Goulburn River near Murchison - Photo by M. Judd, Goulburn Broken Catchment Management Authority, 2018
The Murray-Darling Basin spans over half of Victoria, with a number of rivers flowing directly into Australia’s longest river, the River Murray. Victoria’s rivers are a source of water supply for domestic water use, extensive agriculture and irrigated production. Rivers and wetlands support the cultural values and practices of local Aboriginal traditional owners and are at the heart of tourism and recreation, attracting canoeists, campers, anglers, bushwalkers, birdwatchers, water-skiers and boaters all year round.
Water for the environment delivered at the right time and in the right place is restoring those natural waterways affected by river regulation and man-made infrastructure.
The Victorian river system is highly connected and contains a myriad of significant floodplains and wetlands that are home to many unique native plants and animals including threatened species and communities listed under the Environment Protection and Biodiversity Conservation Act 1999.
Commonwealth environmental water is delivered in the following river systems: Loddon, Campaspe, Ovens, Goulburn-Broken and Wimmera.
Delivery of water for the environment to date
The health of the Victorian rivers in the Murray-Darling Basin reflects 20 years of harsh climate conditions. Over this period there was prolonged drought between 1997 and 2010, significant flooding in 2010 and 2011, wet conditions in 2012-13 and a subsequent series of three moderate to dry years until 2016-17 which was wet. Dry years followed in 2017-18 to 2019-20 with dry to moderate conditions in 2020-21 to 2021-22 and wet conditions in 2022-23.
Environmental watering in northern Victoria has focused on supporting year-round low flows along with higher in-channel flows (such as freshes) in winter and spring. This has contributed to positive ecological outcomes such as maintaining vegetation condition along riverbanks and riparian zones, improved water quality and providing habitat for water bugs and native fish.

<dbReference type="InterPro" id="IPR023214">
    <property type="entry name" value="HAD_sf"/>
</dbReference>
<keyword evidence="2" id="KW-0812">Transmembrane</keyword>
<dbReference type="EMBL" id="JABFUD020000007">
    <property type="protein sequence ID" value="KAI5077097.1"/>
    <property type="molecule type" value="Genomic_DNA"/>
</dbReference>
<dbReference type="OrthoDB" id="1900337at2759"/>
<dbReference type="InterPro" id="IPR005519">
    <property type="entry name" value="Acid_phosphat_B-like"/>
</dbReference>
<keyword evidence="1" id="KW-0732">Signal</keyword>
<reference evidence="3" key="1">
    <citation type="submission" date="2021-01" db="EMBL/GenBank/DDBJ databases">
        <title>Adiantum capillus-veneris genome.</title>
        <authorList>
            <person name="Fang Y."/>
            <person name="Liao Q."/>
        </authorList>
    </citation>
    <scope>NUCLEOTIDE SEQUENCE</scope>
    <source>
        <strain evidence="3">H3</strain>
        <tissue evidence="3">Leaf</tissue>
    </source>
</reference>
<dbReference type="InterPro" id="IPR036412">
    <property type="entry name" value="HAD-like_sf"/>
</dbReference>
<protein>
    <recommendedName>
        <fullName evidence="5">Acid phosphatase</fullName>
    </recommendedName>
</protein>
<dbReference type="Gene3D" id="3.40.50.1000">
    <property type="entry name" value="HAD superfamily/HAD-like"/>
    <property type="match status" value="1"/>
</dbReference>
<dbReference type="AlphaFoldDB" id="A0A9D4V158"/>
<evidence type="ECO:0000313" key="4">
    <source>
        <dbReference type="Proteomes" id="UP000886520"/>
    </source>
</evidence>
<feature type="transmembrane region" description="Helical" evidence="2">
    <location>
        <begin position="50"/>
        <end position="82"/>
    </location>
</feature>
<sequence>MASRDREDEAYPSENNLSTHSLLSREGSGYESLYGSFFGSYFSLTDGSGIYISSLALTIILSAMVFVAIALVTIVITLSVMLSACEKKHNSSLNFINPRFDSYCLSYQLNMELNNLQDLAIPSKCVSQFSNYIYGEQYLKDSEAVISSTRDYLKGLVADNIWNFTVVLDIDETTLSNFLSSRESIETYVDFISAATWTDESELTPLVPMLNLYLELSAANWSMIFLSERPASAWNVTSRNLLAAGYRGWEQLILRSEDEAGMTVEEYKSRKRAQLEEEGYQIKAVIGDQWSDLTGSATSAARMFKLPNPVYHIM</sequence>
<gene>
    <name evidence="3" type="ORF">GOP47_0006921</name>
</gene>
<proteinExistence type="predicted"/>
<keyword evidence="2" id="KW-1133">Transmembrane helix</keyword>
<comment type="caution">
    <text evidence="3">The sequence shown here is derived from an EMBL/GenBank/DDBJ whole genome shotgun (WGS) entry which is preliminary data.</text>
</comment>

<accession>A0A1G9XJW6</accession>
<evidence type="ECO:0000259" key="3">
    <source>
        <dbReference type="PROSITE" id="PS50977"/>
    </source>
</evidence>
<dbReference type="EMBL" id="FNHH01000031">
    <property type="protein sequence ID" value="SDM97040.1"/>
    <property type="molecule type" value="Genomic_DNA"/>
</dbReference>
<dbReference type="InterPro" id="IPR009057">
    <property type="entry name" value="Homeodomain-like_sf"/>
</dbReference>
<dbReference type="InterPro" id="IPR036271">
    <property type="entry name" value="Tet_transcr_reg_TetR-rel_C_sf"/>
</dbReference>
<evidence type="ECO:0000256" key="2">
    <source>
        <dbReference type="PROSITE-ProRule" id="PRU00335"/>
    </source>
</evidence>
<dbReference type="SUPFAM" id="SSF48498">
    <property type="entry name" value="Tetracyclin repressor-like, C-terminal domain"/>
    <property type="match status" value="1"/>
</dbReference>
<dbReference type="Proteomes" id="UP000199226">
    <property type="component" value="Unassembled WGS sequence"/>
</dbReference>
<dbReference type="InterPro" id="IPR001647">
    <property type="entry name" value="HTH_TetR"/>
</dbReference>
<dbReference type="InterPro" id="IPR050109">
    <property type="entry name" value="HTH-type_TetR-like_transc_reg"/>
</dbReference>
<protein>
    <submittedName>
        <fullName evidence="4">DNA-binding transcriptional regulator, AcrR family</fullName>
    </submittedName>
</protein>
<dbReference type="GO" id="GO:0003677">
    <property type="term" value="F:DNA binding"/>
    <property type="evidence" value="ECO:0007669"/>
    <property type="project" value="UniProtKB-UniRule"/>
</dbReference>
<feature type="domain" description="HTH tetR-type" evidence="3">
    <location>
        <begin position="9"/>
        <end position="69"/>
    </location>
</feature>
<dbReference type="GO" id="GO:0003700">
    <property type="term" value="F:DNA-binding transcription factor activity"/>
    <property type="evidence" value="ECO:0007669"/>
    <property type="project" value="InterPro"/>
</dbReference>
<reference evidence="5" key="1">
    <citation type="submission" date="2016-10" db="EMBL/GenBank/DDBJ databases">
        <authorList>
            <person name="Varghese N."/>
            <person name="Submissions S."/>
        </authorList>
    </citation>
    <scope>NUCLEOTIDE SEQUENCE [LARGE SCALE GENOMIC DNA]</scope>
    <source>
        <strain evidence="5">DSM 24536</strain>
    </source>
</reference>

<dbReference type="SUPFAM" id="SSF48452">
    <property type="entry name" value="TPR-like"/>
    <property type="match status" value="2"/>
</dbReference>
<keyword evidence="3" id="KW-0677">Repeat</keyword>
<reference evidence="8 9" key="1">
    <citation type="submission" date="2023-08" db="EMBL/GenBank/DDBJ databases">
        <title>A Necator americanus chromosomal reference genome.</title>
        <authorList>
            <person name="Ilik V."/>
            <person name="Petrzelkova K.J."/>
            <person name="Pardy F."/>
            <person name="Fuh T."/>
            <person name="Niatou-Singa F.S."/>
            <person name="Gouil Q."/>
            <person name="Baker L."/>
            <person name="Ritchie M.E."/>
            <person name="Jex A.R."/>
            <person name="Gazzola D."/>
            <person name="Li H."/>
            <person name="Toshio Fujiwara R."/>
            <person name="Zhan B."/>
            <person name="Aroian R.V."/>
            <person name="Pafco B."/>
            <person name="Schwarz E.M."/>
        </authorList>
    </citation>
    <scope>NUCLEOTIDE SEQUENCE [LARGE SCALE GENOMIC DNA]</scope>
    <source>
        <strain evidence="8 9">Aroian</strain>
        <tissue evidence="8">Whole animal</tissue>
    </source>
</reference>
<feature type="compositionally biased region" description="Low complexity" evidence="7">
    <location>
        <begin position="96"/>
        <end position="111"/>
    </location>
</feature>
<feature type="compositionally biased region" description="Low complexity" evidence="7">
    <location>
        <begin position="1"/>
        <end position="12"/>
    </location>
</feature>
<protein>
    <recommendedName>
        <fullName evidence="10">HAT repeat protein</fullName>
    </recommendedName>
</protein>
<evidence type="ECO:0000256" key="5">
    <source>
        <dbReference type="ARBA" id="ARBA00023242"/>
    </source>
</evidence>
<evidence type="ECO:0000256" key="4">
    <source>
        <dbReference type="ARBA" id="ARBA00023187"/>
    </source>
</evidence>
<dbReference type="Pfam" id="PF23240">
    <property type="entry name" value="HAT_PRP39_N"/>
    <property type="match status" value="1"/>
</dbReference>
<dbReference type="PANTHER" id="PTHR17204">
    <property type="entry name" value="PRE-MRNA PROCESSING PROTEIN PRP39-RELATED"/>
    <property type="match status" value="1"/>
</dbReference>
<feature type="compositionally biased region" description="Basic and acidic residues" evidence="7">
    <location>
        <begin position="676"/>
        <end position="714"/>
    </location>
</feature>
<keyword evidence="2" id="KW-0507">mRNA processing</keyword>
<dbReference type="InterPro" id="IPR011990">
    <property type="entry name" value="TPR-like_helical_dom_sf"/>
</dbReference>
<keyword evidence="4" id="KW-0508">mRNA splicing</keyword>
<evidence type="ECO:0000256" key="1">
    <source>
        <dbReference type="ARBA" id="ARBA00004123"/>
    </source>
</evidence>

Impacts of historical dry conditions across the northern Victorian catchments mean that many of the sites continue to require water for the environment to maintain the ecological health of the waterways and have high demand.
- For information about the delivery of water for the environment since 2010-11 in Victorian Rivers please see the History summary for individual catchments.
- Water Management Plan 2022-23 provides information about the potential use of environmental water in 2022-23.
- For information about the actual use of Commonwealth environmental water in 2022-23 see: Latest water use.
What has water for the environment achieved in the Victorian Rivers?
Scientific monitoring shows that water for the environment delivered to the Victorian Rivers is providing food, habitat and breeding opportunities for native fish and helping to restore bank and in-stream plants.
The monitoring results are used to plan the flows to be delivered each year. They are also used to support decision making throughout the year when modifying planned flows in response to changing weather conditions. For example, in a dry year the planned freshes may be reduced in number or size and duration to ensure that enough water is available to deliver year-round baseflows.
Details about these findings are provided under the Monitoring tab, including links to monitoring reports and summaries.
Campaspe River. Credit: Keith Chalmers, Victorian Environmental Water Holder
Commonwealth environmental water use is planned, delivered and managed in partnership with a number of individuals and organisations in the Victorian Rivers, including:
- Victorian Environmental Water Holder
- Goulburn-Murray Water
- Goulburn-Broken Catchment Management Authority
- North Central Catchment Management Authority
- North East Catchment Management Authority
- Wimmera Catchment Management Authority
- Mallee Catchment Management Authority
- Grampian Wimmera Mallee Water
- Murray-Darling Basin Authority